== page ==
It was an intense amount of labor, but truly a labor of love to be able to study and generally understand America’s old double barreled shotguns – the side-by-sides made in the United States from the 1860s till the 1950s. Names like Parker Brothers, L.C. Smith, A.H. Fox, Ithaca, Lefever, Remington and Winchester are permanently burned into my brain, along with a few other brands and thousands of bits of trivia about design improvements and manufacturing changes throughout the years of production.
Parker was the first, beginning production shortly after the Civil War ended in 1865. Remington (in business since 1817) produced their first side-by-sides in 1873, and abruptly discontinued them in 1910. L.C. Smith fired up in the early 1880s and Ithaca about 1885; with Lefever during that same time. A.H. Fox in 1905 and Winchester in 1931, were the last of the great brands. American guns were heavily influenced by innovation in England; the sliding bolt, top lever, forend latch and boxlock action were all invented there. Choke came along quite early — later, Damascus and twist steel barrels gave way to fluid steel; and hammers were moved from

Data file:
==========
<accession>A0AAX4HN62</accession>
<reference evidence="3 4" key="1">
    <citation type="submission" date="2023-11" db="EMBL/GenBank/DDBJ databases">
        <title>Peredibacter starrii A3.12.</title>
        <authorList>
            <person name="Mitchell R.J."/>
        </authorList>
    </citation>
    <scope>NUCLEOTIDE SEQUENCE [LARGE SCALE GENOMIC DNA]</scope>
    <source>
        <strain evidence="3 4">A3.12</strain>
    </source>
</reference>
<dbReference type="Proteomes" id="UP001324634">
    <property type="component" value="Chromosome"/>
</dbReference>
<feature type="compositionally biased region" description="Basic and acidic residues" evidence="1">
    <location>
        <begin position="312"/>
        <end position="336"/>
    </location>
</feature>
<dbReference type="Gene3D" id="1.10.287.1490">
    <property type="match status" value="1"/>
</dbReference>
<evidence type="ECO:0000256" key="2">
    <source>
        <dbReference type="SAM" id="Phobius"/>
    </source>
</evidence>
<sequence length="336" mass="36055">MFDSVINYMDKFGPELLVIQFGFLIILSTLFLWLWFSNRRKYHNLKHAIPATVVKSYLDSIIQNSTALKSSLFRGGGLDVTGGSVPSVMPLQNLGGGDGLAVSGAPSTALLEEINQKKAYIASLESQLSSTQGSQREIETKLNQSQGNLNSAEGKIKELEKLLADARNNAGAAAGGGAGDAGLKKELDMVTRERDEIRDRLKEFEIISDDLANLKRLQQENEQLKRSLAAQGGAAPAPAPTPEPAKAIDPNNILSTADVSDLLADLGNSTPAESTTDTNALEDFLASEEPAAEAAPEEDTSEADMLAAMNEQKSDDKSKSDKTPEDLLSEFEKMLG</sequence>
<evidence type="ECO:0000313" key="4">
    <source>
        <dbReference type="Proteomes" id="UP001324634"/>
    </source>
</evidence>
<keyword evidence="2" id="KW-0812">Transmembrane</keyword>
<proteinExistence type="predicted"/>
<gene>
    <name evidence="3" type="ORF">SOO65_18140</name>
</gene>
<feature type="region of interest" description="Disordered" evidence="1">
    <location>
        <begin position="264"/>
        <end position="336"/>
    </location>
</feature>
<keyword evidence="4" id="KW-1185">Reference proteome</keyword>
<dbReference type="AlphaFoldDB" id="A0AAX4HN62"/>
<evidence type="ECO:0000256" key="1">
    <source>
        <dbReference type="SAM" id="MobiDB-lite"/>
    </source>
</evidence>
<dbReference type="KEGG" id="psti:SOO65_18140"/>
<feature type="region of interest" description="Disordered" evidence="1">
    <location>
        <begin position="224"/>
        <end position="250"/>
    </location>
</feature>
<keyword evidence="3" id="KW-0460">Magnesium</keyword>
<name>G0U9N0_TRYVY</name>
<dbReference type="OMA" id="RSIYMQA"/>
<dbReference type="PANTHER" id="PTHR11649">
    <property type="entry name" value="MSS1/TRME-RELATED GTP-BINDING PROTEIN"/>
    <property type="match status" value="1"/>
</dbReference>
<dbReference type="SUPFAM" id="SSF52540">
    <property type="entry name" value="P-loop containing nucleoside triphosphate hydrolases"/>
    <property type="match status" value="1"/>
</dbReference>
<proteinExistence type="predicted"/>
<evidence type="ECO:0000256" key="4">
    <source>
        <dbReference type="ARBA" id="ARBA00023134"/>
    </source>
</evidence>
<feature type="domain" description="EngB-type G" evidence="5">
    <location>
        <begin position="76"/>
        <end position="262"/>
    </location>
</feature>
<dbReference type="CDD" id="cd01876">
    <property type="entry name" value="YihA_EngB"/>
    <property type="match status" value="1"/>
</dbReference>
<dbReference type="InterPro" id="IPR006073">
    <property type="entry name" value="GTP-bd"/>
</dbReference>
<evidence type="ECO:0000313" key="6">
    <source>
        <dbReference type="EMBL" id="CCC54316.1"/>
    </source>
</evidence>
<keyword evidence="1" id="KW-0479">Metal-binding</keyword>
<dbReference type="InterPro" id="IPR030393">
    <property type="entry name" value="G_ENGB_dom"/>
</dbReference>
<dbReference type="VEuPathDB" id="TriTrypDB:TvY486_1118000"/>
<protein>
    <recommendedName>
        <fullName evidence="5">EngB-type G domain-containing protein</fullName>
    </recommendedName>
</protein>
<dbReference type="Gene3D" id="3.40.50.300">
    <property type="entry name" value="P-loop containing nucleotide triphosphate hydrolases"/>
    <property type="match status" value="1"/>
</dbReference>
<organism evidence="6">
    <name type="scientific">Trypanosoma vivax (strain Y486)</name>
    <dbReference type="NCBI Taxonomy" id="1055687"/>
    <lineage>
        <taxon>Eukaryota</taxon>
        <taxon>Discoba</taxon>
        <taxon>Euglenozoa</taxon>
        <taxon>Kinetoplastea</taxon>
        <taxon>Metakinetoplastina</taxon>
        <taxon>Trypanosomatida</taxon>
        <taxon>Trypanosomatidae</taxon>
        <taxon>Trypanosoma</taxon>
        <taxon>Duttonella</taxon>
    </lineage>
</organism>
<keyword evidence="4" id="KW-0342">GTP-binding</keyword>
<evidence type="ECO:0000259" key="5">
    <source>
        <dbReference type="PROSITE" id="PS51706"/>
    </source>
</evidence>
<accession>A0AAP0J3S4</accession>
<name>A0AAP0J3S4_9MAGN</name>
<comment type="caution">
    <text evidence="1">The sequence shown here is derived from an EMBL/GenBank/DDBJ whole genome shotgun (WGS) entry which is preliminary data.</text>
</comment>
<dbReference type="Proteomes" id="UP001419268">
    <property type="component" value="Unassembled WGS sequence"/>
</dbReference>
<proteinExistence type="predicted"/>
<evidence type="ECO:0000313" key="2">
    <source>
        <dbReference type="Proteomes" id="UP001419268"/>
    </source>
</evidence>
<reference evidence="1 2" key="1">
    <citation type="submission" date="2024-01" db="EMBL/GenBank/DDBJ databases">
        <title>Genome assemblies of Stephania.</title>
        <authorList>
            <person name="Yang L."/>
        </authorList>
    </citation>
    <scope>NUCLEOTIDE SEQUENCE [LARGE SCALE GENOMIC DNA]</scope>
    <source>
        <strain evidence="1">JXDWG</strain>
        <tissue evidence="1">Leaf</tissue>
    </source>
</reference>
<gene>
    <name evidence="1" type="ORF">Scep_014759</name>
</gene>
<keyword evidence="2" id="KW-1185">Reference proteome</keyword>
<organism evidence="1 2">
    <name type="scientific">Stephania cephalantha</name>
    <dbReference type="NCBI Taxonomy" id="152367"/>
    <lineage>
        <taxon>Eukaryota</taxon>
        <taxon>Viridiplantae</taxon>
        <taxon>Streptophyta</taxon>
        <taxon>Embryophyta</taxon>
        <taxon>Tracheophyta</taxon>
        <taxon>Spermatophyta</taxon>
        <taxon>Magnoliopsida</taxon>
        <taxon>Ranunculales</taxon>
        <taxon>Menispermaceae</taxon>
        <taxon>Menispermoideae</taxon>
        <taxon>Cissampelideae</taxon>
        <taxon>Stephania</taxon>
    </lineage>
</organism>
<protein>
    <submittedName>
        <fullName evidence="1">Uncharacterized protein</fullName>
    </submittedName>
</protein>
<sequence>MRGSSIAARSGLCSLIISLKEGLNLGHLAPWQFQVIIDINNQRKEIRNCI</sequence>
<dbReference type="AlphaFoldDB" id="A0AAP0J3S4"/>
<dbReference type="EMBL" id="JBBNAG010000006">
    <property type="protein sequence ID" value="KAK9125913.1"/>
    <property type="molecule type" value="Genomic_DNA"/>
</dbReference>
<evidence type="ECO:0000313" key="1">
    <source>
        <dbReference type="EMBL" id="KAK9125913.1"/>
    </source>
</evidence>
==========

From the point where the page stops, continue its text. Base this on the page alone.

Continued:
the outside to the inside, with the new actions called hammerless. Finally, automatic ejectors and single triggers became options and lightweight frames and smaller gauges were offered. From beginning to end, the design of the break-open side-by-side shotgun took about 50 years.
My introduction was Dad’s old Belgian made, rabbit eared 12 gauge. When we opened the gun shop in 1977, there wasn’t much interest in side-by-sides. That all changed in the early 1990s; The Double Gun Journal, and other magazines, began to picture and write about them – and sporting clays (a new shotgun sport) was just getting under way. There was a serious awakening of interest in these plentiful and inexpensive old shotguns.
Who made the best? In my opinion, Parker Brothers paid the most attention to the quality of fit and finish. The L.C. Smith sidelock was the best design of the 19th century, being equaled or surpassed in the 20th century by A.H. Fox and the Winchester Model 21.
I’ve been accused of having a PhD in Gunology; if there’s any truth to it, certainly my serious study of old shotguns is one of the reasons why.